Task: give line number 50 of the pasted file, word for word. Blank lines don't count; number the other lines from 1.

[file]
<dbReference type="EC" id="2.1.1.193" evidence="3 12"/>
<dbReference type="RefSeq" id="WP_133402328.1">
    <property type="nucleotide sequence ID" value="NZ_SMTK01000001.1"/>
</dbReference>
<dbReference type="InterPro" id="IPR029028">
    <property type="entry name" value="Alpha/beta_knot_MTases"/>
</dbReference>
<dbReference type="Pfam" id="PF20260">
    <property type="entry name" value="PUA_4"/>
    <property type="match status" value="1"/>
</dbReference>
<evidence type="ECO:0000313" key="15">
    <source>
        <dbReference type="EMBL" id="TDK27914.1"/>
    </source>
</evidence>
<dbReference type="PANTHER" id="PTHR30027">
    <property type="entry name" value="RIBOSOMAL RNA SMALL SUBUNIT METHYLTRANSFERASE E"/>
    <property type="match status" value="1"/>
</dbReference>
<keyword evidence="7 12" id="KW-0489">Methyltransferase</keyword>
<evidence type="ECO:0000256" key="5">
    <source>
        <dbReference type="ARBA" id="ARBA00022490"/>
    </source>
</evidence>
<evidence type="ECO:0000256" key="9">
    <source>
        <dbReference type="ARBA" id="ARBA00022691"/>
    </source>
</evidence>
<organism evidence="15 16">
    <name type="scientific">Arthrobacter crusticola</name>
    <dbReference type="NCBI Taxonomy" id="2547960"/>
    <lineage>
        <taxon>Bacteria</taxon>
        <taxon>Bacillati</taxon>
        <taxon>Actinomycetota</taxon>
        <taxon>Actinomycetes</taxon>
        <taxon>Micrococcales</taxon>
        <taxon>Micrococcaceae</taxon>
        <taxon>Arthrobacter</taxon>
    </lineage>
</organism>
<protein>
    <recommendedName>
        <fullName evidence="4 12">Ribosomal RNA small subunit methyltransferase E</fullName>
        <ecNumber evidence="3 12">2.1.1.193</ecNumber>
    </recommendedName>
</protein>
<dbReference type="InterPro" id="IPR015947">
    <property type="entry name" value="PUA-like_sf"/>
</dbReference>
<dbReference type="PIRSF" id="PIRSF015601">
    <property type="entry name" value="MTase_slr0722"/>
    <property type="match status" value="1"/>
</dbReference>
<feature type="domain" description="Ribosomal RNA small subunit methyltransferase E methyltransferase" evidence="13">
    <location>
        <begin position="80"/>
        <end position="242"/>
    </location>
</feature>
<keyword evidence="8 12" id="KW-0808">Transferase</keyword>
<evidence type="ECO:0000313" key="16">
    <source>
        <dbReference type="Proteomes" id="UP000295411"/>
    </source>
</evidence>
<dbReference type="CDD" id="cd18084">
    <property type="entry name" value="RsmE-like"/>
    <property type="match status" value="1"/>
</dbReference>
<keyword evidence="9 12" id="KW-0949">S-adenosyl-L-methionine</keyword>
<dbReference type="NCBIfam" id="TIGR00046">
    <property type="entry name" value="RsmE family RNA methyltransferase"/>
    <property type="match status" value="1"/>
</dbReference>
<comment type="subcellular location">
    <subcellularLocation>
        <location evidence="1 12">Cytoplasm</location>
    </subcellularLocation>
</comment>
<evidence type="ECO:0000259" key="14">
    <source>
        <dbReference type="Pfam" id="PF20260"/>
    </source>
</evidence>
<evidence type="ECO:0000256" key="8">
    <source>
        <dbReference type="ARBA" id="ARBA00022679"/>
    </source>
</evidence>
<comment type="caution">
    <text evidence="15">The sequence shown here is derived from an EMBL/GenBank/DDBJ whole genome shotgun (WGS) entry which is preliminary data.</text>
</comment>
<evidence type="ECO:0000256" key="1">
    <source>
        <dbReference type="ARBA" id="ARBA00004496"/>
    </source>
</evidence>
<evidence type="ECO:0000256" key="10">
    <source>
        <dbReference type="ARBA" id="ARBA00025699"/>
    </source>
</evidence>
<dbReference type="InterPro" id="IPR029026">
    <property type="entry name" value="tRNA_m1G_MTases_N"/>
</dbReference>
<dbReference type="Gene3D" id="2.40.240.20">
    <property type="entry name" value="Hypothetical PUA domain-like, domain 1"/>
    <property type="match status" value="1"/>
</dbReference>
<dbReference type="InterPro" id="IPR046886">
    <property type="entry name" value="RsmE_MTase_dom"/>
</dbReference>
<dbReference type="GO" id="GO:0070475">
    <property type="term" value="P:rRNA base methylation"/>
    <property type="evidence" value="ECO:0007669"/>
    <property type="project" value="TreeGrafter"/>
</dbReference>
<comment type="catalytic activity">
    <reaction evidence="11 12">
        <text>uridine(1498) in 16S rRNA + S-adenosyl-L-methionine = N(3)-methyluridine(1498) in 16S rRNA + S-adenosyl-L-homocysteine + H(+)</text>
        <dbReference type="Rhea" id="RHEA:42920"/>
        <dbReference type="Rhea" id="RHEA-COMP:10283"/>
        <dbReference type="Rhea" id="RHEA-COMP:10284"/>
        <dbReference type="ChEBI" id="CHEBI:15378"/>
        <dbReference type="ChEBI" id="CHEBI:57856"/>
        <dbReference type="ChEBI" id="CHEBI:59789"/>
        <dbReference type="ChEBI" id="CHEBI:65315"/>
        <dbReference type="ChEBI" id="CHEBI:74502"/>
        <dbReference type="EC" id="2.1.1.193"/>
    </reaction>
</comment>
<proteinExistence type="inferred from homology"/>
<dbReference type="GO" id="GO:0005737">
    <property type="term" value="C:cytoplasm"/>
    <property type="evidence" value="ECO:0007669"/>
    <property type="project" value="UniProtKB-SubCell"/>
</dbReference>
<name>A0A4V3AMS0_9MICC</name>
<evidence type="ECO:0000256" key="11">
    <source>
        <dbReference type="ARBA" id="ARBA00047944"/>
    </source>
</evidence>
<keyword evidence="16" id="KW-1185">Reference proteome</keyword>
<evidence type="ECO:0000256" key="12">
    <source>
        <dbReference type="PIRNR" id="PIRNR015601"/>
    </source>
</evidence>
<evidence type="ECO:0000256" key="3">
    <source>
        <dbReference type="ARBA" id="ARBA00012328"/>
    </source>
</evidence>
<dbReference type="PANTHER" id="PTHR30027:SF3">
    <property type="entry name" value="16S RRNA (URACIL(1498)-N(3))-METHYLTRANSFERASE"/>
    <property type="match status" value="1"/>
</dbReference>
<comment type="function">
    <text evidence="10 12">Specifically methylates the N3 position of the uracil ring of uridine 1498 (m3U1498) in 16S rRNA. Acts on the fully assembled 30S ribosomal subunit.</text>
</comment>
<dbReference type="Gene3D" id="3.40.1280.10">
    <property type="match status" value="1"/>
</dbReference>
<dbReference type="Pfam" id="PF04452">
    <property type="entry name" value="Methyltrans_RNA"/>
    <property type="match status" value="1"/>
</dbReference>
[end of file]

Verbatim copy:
</protein>